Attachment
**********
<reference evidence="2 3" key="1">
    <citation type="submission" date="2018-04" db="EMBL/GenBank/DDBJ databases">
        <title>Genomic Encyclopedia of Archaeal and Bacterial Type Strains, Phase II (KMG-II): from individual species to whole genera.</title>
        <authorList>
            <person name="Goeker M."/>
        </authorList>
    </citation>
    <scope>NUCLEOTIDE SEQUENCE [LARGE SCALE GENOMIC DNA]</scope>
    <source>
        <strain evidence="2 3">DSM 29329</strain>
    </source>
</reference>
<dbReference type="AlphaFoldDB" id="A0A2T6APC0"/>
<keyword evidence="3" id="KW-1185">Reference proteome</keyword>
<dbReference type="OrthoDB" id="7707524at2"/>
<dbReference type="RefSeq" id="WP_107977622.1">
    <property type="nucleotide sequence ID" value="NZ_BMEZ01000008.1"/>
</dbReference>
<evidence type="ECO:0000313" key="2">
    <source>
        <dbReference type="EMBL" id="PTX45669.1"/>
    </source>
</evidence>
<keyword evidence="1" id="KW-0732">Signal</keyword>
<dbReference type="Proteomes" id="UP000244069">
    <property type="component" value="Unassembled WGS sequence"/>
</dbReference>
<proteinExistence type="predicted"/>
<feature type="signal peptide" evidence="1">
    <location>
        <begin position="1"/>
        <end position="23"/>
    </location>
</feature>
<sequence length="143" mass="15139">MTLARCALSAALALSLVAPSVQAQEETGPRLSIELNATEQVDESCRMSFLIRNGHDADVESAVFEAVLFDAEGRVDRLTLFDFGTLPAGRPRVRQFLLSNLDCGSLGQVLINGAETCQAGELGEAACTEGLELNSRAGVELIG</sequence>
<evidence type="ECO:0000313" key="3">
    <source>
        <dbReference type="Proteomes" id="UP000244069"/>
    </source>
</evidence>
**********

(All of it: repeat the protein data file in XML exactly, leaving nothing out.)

<reference evidence="2 3" key="1">
    <citation type="submission" date="2018-04" db="EMBL/GenBank/DDBJ databases">
        <title>Genomic Encyclopedia of Archaeal and Bacterial Type Strains, Phase II (KMG-II): from individual species to whole genera.</title>
        <authorList>
            <person name="Goeker M."/>
        </authorList>
    </citation>
    <scope>NUCLEOTIDE SEQUENCE [LARGE SCALE GENOMIC DNA]</scope>
    <source>
        <strain evidence="2 3">DSM 29329</strain>
    </source>
</reference>
<dbReference type="AlphaFoldDB" id="A0A2T6APC0"/>
<keyword evidence="3" id="KW-1185">Reference proteome</keyword>
<dbReference type="OrthoDB" id="7707524at2"/>
<dbReference type="RefSeq" id="WP_107977622.1">
    <property type="nucleotide sequence ID" value="NZ_BMEZ01000008.1"/>
</dbReference>
<evidence type="ECO:0000313" key="2">
    <source>
        <dbReference type="EMBL" id="PTX45669.1"/>
    </source>
</evidence>
<keyword evidence="1" id="KW-0732">Signal</keyword>
<dbReference type="Proteomes" id="UP000244069">
    <property type="component" value="Unassembled WGS sequence"/>
</dbReference>
<proteinExistence type="predicted"/>
<feature type="signal peptide" evidence="1">
    <location>
        <begin position="1"/>
        <end position="23"/>
    </location>
</feature>
<sequence length="143" mass="15139">MTLARCALSAALALSLVAPSVQAQEETGPRLSIELNATEQVDESCRMSFLIRNGHDADVESAVFEAVLFDAEGRVDRLTLFDFGTLPAGRPRVRQFLLSNLDCGSLGQVLINGAETCQAGELGEAACTEGLELNSRAGVELIG</sequence>
<evidence type="ECO:0000313" key="3">
    <source>
        <dbReference type="Proteomes" id="UP000244069"/>
    </source>
</evidence>